A 25 year old Hispanic female with history mild intermittent asthma was admitted for normal vaginal delivery. Obstetrician converted it to cesarean section due to severe bleeding secondary to uterine atony and inversion. Patient was already intubated for the cesarean section. Heart rate were 150/ min, O2 saturation was 81% on FIO2 100% , and systolic blood pressure was checked at 84 mmHg and diastolic was 40 mmHg, therefore, 2 units of packed red blood cell and 4 liters of Ringer lactate were given for hypovolemic shock secondary to bleeding. Blood pressure was not returned to normal range even if transfusion and intravenous fluid were given. Endotracheal tube position was checked by laryngoscopy, glydescope and fiber optic bronchoscopy. After completion of cesarean section in the operation room, patient was transferred to surgical intensive care unit (SICU) for post-surgical care. Patient was still tachycardic and hypotensive, therefore, patient was transferred to medical intensive care unit (MICU) for acute respiratory distress syndrome (ARDS) and presumed diagnosis of PE, which might be developed during cesarean section. Chest x-ray at that time showed bilateral pulmonary edema with cardiomegaly. Electrocardiogram (EKG) showed sinus tachycardia without specific ischemic changes (Figure 2). Initial troponin I was elevated up to 0.21, however, it was post-operative, moreover, the peak of troponin I was almost the same with initial value (0.22). So, it was not similar with pattern of acute coronary syndrome in terms of troponin level change. Also, d-dimer was elevated, which could be related to this surgery. DIC panel was within normal range. ABG was metabolic acidosis and respiratory acidosis with elevated alveolar –arterial gradient. Patient was at high risk of pulmonary embolism (PE) based on risk assessment such as recent surgery, tachycardia and hypotension, therefore, anticoagulation was started even if there was no definite evidence of PE from echocardiogram. The transthoracic echocardiogram (TTE) showed inferiobasal wall hypokinesis and apical wall normal motion (Figures 1A and 1B). Thrombolytics or thrombectomy should be considered because of hemodynamic instability [1], however, it was not done due to recent massive bleeding during cesarean section. After hemodynamic stabilization and extubation, chest CT for pulmonary embolism was performed, which came back negative for PE? Heparin drip was discontinued. Following TTE 2 days later showed improved EF (35%). Patient was discharged with beta –blocker to reduce oxygen demand of myocardium.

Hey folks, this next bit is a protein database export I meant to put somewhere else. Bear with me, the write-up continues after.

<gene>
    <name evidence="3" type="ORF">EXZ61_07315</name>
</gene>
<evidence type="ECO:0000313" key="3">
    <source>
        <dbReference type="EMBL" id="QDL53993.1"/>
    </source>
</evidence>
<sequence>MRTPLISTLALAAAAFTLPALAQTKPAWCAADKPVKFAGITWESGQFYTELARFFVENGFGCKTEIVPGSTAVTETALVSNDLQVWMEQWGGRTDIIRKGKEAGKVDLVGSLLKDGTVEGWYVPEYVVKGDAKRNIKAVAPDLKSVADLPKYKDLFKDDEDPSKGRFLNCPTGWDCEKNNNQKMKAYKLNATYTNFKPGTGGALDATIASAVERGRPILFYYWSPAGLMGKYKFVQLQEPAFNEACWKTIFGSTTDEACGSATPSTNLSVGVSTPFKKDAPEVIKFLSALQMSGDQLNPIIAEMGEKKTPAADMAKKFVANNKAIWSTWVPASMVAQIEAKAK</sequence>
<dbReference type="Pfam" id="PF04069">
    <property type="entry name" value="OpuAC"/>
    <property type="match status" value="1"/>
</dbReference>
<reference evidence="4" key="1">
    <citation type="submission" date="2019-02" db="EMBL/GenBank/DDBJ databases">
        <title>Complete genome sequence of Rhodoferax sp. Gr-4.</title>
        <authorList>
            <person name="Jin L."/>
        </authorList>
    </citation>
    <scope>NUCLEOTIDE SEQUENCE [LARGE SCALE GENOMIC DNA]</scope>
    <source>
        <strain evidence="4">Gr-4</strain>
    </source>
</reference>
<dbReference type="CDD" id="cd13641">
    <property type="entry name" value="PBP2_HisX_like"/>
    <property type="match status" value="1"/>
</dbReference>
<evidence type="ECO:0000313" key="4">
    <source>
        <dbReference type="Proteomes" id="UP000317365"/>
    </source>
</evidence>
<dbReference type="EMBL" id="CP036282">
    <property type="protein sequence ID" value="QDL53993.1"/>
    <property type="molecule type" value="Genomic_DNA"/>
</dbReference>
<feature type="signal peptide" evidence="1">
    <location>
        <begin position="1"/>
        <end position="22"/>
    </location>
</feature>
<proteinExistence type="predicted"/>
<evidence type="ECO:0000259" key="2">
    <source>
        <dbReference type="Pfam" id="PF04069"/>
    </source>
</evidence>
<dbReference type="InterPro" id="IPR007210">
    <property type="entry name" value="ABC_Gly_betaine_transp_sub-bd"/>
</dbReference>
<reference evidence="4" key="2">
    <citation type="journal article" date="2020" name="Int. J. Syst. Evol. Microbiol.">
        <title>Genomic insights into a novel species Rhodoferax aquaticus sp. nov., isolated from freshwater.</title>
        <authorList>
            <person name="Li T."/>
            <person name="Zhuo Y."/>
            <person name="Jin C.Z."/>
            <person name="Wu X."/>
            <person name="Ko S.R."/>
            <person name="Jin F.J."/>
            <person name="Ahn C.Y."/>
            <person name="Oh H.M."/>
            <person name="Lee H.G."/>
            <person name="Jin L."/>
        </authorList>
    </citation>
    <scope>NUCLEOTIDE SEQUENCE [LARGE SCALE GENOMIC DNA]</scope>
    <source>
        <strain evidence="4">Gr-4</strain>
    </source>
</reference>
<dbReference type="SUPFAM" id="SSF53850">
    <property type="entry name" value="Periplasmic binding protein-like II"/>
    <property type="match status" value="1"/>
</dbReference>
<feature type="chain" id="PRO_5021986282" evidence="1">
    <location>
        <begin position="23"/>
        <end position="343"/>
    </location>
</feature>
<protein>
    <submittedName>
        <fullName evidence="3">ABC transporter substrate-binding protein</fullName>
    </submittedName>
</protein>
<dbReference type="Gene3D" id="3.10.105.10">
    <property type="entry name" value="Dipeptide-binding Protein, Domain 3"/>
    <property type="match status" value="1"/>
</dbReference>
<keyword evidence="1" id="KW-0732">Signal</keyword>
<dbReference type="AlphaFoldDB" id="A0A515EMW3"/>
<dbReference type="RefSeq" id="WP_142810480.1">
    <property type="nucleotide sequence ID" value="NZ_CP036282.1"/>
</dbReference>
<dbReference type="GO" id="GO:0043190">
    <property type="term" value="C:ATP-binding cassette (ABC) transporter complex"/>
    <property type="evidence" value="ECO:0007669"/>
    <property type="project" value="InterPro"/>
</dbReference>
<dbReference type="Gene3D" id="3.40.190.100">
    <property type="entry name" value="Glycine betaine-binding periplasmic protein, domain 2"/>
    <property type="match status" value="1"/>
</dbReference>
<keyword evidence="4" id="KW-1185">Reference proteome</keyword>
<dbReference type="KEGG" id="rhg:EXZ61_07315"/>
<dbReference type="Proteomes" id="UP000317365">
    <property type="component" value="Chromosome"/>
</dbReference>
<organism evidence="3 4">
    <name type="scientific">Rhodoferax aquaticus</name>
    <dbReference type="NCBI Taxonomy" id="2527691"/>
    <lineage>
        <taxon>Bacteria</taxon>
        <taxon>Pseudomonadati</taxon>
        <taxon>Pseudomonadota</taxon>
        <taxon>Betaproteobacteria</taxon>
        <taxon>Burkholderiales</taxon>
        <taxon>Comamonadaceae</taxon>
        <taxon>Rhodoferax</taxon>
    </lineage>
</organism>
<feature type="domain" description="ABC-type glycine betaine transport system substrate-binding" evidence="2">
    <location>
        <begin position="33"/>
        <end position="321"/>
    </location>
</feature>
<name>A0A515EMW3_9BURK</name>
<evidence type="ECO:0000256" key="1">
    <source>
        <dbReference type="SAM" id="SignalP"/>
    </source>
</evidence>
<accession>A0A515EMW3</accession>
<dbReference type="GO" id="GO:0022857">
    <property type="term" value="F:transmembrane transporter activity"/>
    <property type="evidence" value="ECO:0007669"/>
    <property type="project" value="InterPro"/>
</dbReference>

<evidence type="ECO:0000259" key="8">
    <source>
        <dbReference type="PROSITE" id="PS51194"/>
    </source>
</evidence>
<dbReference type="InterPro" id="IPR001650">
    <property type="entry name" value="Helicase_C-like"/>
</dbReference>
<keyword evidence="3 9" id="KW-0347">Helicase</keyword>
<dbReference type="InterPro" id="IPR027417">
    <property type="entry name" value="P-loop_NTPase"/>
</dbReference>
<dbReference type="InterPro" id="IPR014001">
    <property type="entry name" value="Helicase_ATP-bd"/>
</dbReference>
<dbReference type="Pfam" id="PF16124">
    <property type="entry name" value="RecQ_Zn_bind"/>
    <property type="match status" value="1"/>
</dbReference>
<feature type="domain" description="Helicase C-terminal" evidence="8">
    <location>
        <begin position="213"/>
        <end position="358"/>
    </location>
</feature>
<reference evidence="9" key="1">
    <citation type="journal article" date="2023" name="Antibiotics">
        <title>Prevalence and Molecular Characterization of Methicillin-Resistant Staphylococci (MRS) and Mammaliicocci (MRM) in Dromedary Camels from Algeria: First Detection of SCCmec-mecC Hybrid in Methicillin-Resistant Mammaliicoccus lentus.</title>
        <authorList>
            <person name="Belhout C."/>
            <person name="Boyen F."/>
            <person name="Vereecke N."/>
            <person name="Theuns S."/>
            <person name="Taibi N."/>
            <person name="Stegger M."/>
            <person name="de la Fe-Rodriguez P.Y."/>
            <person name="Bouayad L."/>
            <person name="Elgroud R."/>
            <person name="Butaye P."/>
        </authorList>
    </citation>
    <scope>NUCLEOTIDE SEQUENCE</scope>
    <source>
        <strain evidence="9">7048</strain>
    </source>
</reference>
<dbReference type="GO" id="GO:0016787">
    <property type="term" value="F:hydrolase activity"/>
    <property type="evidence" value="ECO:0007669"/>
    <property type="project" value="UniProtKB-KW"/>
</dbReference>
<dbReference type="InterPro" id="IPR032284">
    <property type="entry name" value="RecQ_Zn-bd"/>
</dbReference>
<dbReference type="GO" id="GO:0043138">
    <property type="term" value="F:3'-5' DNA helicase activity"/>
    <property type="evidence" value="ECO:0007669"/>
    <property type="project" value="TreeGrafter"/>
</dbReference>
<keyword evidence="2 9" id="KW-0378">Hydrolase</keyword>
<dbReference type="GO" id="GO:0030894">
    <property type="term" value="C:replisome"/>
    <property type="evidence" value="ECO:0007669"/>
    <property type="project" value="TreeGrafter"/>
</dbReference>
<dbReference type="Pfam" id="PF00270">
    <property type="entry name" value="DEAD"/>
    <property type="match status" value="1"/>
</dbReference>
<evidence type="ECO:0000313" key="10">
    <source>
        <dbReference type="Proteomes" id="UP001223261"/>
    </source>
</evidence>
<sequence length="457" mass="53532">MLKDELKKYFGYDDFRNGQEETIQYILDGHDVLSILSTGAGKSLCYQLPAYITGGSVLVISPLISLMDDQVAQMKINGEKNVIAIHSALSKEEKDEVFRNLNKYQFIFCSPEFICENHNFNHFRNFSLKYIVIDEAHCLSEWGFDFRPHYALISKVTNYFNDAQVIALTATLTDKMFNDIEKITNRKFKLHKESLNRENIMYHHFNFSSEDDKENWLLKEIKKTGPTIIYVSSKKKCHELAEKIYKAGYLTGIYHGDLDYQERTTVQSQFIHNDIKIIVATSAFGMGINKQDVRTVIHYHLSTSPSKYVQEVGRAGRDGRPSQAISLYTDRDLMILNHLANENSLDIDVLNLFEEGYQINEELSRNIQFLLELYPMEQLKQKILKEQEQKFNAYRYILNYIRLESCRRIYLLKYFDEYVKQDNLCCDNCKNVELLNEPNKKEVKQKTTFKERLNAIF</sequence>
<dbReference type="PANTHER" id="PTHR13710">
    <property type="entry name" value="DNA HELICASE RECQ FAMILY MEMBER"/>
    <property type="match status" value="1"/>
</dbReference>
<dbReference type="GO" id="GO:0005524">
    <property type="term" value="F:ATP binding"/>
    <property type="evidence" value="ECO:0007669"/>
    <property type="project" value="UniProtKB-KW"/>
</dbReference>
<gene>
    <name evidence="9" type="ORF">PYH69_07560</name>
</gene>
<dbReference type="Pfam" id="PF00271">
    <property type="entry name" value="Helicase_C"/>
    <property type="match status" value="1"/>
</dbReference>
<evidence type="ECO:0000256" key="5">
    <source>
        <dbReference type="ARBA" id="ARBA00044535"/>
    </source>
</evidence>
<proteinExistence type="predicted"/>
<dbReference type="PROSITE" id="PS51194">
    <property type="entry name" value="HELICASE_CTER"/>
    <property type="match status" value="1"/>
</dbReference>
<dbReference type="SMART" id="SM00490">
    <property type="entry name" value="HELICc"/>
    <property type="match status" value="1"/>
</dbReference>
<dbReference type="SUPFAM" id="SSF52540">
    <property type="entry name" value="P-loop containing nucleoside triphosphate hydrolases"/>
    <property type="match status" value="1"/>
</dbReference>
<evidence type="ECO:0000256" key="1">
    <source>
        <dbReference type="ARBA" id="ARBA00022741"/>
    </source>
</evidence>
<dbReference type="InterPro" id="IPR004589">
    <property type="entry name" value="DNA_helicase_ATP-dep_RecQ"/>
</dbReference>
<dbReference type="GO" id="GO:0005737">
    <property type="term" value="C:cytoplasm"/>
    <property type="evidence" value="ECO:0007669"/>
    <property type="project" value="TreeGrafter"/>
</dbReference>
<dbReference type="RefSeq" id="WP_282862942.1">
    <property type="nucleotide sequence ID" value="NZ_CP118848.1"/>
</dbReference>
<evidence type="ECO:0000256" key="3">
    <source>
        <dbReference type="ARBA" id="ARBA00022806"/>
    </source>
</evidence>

clinical-experimental-cardiology-chamber-view

Figure 1A: Transthoracic Echocardiography two chamber view showed systolic phase of left ventricle. Apical wall was collapsed for contractile movement (See red star), however, hypokinesis of Inferior basal wall in the left ventricle was observed (See blue star).

clinical-experimental-cardiology-diastolic-phase

Figure 1B: Transthoracic Echocardiography two chamber view showed diastolic phase of left ventricle, and inferior basal wall did not show any movement. Only apical wall moved up compared to Figure 1, (See red arrow), however, inferior basal wall did not move well. It suggests hypokinesis of inferior basal wall in left ventricle.

clinical-experimental-cardiology-hypovolemic-shock

Figure 2: Electrocardiogram at the time of hypovolemic shock, Legend: Sinus tachycardia, no ischemic change for this hypovolemic shock.

Discussion